No Game, No Life: Zero (2017)
Signed up the 22/05/2017
A prequel to the wildly popular No Game, No Life anime series which aired in 2014, this film takes us back 6000 years prior to the events of the main series, long before the time when Sora and Shiro found themselves transported to the alternate world of Disboard. In this world, all conflict is resolved through high-stakes games in which the parties involved must wager something of equal value. No Game, No Life: Zero expands upon the lore of the universe, showing us the world of Disboard long before war was outlawed, in a time when the very atmosphere was harmful to human beings and the 16 races were in perpetual conflict.
The story of the history of Disboard is told by Tet, the God of Games who in the middle of a chess match with the Warbeast character, Izuna, decides to tell the story of how the world became the bright and diverse landscape it currently is. He speaks of a legendary human named Riku, who in one of his many expeditions out of the safety of his colony's cave into the desolate world outside meets an Ex Machina whom he later names "Schwi". The Ex Machina are an extremely powerful and interconnected race of sentient humanoid robots who cannot account for the resilience of the human race despite the immense odds stacked against their survival. Schwi is an Ex Machina disconnected from her network, a rogue machine out to discover the human race's strongest power: the human heart. Riku brings her back to his colony, hiding her true nature from everyone else.
With each day bringing despair in the face of unending war, Riku draws up a plan which will directly challenge the current hierarchy of the world as well as the various gods who represent the founders of each race's respective civilisation, the Deus themselves. Through planetary destruction, the world will be sent back to a point in time long before the desolation and despair which went on to describe human life on this world. The movie draws upon the series' presentation of the notion of human foolishness as the ultimate power, the driving force behind the strength and resilience of the human race. It is through interactions with Riku that Schwi, the Ex Machina, learns of human emotion and tenacity, as well as love.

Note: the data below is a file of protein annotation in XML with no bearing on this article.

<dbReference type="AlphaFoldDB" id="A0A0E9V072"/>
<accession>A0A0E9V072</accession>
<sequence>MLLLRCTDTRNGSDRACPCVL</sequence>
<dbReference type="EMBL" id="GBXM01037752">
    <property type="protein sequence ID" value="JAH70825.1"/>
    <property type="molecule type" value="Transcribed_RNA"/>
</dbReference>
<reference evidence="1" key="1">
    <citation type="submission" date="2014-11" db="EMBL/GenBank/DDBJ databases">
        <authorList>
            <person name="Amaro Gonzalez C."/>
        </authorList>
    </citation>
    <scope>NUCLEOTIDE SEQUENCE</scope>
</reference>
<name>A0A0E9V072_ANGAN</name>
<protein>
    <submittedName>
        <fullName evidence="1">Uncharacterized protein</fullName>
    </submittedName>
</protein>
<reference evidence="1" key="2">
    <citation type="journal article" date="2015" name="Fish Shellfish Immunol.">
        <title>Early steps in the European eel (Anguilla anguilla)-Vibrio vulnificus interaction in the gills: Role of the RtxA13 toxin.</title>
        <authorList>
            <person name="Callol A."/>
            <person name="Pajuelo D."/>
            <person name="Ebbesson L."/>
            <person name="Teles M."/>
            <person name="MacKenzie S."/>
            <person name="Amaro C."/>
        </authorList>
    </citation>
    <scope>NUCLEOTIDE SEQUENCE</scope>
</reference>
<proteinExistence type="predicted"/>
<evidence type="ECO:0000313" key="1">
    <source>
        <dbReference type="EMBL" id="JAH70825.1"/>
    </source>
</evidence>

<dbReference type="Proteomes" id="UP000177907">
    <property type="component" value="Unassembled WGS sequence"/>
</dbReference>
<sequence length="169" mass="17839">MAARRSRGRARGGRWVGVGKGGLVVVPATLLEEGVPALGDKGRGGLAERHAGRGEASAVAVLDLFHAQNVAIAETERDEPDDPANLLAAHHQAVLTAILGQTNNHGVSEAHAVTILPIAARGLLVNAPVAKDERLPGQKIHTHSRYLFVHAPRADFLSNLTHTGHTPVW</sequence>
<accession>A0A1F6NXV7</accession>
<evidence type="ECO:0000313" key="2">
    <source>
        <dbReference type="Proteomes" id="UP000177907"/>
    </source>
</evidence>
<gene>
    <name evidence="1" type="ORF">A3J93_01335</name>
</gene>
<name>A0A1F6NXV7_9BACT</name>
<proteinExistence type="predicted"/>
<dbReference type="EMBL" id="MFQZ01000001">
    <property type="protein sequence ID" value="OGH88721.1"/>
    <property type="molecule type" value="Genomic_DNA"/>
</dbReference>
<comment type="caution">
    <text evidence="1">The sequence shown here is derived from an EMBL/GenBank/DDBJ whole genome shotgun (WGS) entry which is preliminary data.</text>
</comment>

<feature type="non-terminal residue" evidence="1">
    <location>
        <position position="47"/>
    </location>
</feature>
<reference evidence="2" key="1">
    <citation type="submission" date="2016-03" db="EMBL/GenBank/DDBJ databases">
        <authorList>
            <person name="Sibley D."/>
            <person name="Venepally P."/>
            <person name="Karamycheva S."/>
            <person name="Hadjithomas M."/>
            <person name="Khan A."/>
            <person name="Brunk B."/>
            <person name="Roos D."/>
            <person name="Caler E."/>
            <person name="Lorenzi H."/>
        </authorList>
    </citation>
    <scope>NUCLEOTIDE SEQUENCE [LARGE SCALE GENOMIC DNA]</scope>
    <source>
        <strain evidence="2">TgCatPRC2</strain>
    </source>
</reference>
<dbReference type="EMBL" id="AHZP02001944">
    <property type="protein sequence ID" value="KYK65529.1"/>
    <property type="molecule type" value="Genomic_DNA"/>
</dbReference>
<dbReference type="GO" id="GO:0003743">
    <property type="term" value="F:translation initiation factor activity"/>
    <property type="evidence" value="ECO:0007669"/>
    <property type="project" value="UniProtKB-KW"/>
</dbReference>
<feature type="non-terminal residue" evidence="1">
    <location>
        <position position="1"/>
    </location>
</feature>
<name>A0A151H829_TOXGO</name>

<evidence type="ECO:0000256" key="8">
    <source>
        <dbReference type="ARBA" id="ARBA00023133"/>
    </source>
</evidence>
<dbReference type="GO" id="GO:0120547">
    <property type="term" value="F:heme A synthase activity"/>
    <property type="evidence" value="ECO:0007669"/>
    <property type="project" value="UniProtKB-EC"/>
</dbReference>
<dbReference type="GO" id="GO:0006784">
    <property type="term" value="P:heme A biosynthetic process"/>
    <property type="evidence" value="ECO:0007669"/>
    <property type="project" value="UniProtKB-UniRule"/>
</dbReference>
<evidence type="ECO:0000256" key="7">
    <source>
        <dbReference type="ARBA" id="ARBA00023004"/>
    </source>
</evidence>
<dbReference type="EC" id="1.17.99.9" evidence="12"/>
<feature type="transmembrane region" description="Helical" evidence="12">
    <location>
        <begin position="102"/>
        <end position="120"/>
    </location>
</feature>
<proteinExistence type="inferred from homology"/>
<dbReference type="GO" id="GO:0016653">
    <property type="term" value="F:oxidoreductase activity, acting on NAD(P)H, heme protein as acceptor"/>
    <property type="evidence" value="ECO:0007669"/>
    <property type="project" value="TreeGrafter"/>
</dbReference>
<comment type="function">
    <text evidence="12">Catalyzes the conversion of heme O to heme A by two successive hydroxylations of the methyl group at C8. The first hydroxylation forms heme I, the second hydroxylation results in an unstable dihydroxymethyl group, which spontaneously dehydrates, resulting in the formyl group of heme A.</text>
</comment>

Personally, the movie felt reasonably divorced from the happy-go-lucky and vibrant vibes given off by the main series, although the art and characters are markedly No Game No Life. The character designs for Riku, Schwi and Courette are very obviously meant to reflect the same character archetypes as Sora, Shiro and Stephanie Dola and the dynamic duo that is Sora and Shiro seem to be literal inversions of Riku and Schwi, at least where appearances are concerned. As a fan of the series, I found this interesting as it speaks to a sense of destiny driving the main characters of both the movie and the actual series.
I highly enjoyed the movie although certain aspects felt rushed and almost unnecessary, particularly the marriage of Riku and Schwi, although I'm grappling with that notion given that it was that romantic connection which fueled many of Schwi's actions in the film, actions which proved to be pivotal to the success of Riku's plan and thus pivotal to humanity's victory over all the other races. The film was also amazing in the way it grew the No Game, No Life series' promising lore which it didn't get to explore all that much in twelve episodes. Be that as it may; however, it could've done more to expand the universe and explore the other races of Disboard. Like the series itself, the main races in question were Imanity (humanity, who were nameless in the film), the Warbeasts, the Dwarves (barely), the Elves (barely), the Flügel and of course the Ex Machina, who were aptly named and introduced in the movie.
I also didn't like the sexualisation of Schwi, particularly because it left the same bad taste in my mouth as the sexualisation of Shiro in the main series. I felt it to be unnecessary, as I do of most ecchi in anime; however it wasn't as widespread as it was in the main series and therefore it was a lot easier to get through the two or three scenes which featured this aspect.
Overall, No Game, No Life: Zero is satisfying for any fan of the series especially given no word of a second season. The art is meticulous, beautiful and the animation fluid. It does so well in this regard and the way in which it fleshes out the world of Disboard, giving us reasons behind its current configuration and the role Sora and Shiro play in this current world. The movie is intense, emotional from the beginning and gives us more of the same dynamic between its protagonists as the flagship animated series.
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